This week, Vulture's taking a look at the best and worst of the fall season's picked-up TV shows. Which are good? Can anything replace Cavemen? And, most important, what's worth a DVR season pass?
Title: Life on Mars
Stars: Jason O'Mara (Grey's Anatomy), Colm Meaney (The Unit), Rachelle Lefèvre (Boston Legal), Stephanie Jacobsen (Battlestar Galactica)
Network: ABC, Thursdays at 10 p.m.
The pitch: David E. Kelley's remake of the beloved BBC series (the setting is moved from Manchester to Los Angeles) in which a contemporary cop travels back to the seventies where he's free to solve crimes unencumbered by modern-day annoyances, like political correctness and search warrants. Of course, Kelley recently left his role as executive producer, and ABC now plans to either tweak or scrap the entire pilot, so it may end up a sitcom for all we know.
Pilot report: LAPD detective Sam Tyler (O'Mara) is on the trail of a serial killer when his girlfriend, fellow cop Maya Robertson (Jacobsen), gets abducted by a suspect. Understandably upset, Tyler walks in front of a car while listening to the titular Bowie song. When he regains consciousness, it's the seventies and he's wearing bell-bottoms. He stumbles onto a crime scene where he meets his Fourth Amendment–flouting new boss, detective Gene Hunt (Meaney), and learns the LAPD of 1972 is expecting him as a transfer. Tyler suspects he's either dead or in a coma, but a man has needs so he befriends Annie Cartwright (Lefèvre), his department's only female detective, who inexplicably buys his story, and helps him crack a murder case not dissimilar to the one he'd been working on in the future (thereby solving that one too). At episode's end, he considers leaping off a building thinking it's his ticket back to the present, but Cartwright — whom he's known for approximately a day — convinces him not to.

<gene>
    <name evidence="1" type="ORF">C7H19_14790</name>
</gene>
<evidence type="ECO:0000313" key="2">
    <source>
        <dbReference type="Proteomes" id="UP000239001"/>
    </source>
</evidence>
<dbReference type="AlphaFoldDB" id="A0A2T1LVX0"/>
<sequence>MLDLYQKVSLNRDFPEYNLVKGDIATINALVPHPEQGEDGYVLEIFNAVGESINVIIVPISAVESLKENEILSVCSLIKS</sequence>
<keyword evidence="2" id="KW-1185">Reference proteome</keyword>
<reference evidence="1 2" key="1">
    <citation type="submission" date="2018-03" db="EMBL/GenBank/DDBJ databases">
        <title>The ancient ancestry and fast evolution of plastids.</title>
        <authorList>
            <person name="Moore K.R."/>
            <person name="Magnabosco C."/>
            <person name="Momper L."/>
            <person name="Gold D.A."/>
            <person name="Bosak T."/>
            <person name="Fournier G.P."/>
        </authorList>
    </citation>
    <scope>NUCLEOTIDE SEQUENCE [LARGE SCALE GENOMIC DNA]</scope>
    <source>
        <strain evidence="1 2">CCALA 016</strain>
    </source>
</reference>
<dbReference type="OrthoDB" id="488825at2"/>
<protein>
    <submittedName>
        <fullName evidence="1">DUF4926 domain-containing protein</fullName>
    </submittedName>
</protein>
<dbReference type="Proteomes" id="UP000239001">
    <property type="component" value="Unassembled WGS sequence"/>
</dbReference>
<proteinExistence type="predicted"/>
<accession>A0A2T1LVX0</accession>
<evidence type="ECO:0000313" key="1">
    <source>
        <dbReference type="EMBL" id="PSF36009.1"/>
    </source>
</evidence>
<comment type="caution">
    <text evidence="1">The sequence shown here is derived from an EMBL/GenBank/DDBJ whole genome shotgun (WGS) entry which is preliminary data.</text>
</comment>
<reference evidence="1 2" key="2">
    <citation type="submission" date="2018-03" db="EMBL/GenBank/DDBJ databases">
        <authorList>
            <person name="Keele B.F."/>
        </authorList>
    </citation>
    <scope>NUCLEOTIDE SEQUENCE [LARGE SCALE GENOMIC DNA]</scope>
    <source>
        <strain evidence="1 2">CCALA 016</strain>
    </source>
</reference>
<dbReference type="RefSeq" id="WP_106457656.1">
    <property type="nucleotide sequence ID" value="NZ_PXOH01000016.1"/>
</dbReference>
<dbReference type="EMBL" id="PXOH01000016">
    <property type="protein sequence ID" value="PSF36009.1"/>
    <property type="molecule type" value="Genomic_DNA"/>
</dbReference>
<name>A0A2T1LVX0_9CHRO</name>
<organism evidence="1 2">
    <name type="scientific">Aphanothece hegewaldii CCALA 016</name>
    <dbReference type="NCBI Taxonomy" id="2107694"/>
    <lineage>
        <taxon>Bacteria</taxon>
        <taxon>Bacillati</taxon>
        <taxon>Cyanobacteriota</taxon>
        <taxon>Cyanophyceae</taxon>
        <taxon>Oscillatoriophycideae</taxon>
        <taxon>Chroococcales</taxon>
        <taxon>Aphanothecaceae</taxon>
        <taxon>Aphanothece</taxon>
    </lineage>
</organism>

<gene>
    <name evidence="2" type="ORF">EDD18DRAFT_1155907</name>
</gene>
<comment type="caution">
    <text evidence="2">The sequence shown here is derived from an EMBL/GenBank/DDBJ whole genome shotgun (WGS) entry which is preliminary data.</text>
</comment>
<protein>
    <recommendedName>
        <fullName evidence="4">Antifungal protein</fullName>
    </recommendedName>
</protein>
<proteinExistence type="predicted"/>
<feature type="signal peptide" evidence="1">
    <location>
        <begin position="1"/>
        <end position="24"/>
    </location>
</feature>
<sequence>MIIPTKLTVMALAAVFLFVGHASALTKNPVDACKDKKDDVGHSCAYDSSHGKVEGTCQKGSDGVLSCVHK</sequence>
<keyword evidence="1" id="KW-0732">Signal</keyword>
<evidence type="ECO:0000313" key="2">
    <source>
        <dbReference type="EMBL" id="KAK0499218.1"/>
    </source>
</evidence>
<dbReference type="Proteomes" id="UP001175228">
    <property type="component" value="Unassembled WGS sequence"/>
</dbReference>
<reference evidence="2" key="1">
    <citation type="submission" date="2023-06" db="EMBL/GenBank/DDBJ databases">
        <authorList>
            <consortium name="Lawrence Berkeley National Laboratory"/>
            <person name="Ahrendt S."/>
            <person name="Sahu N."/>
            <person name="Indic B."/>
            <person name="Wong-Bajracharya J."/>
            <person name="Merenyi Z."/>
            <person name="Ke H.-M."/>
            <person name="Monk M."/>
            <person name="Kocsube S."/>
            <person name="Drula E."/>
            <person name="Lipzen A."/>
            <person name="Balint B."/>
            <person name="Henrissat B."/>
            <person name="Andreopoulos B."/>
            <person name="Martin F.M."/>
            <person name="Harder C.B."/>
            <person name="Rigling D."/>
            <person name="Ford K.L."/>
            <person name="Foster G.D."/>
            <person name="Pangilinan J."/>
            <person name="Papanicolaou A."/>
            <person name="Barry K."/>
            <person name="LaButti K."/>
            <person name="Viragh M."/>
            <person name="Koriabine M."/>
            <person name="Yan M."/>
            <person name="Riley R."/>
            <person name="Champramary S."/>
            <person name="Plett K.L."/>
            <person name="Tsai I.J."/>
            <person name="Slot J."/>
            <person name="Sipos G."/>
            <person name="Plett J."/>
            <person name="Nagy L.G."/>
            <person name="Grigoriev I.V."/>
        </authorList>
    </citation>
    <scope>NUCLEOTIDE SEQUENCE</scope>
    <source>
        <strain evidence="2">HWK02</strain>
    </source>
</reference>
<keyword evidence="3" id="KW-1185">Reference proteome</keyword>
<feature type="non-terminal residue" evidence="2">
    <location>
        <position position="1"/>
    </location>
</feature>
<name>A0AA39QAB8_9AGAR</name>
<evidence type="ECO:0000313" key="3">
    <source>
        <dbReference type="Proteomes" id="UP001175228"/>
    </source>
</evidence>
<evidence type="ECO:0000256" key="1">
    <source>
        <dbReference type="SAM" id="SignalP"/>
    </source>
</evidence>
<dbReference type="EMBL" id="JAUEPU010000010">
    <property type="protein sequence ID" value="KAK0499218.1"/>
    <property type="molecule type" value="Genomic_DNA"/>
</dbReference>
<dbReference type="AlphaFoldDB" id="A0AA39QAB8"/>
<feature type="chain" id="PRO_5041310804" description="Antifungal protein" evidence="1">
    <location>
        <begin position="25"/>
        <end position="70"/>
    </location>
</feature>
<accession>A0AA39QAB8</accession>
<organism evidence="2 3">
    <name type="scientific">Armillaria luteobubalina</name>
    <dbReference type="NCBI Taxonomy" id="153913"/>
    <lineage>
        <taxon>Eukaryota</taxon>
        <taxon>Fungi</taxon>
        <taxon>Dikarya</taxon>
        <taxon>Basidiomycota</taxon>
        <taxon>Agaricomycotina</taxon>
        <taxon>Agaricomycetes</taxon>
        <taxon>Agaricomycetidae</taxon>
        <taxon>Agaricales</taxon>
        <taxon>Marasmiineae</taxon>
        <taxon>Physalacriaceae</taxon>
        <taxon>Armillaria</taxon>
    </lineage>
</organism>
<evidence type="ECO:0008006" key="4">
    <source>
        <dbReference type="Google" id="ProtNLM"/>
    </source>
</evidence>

Tyler: I used to get all my CDs here!
Cartwright: Your what?!
Hunt: "I don't like him. I admit he can solve crimes, but he seems kinda mental."
Breakout star: O'Mara doesn't exude much charisma, and Chaves-Jacobsen gets kidnapped before she has a chance to do any acting. If ABC keeps any of the original cast, we hope it's Lefèvre who transcends her sidekick status and manages to be charming despite her limited screen time.
Worth a season pass? Not in its current form. Kelley's pilot works from the same script as the British version's series premiere, which suffers from trying to speed through the exposition plus pack in an entire episodic story line. The fast pace requires coincidences and logical leaps even more fantastical than the show's time-traveling premise. Still, the original got better as it went on, and there's no telling how ABC might retool it. Maybe it's the next Cavemen!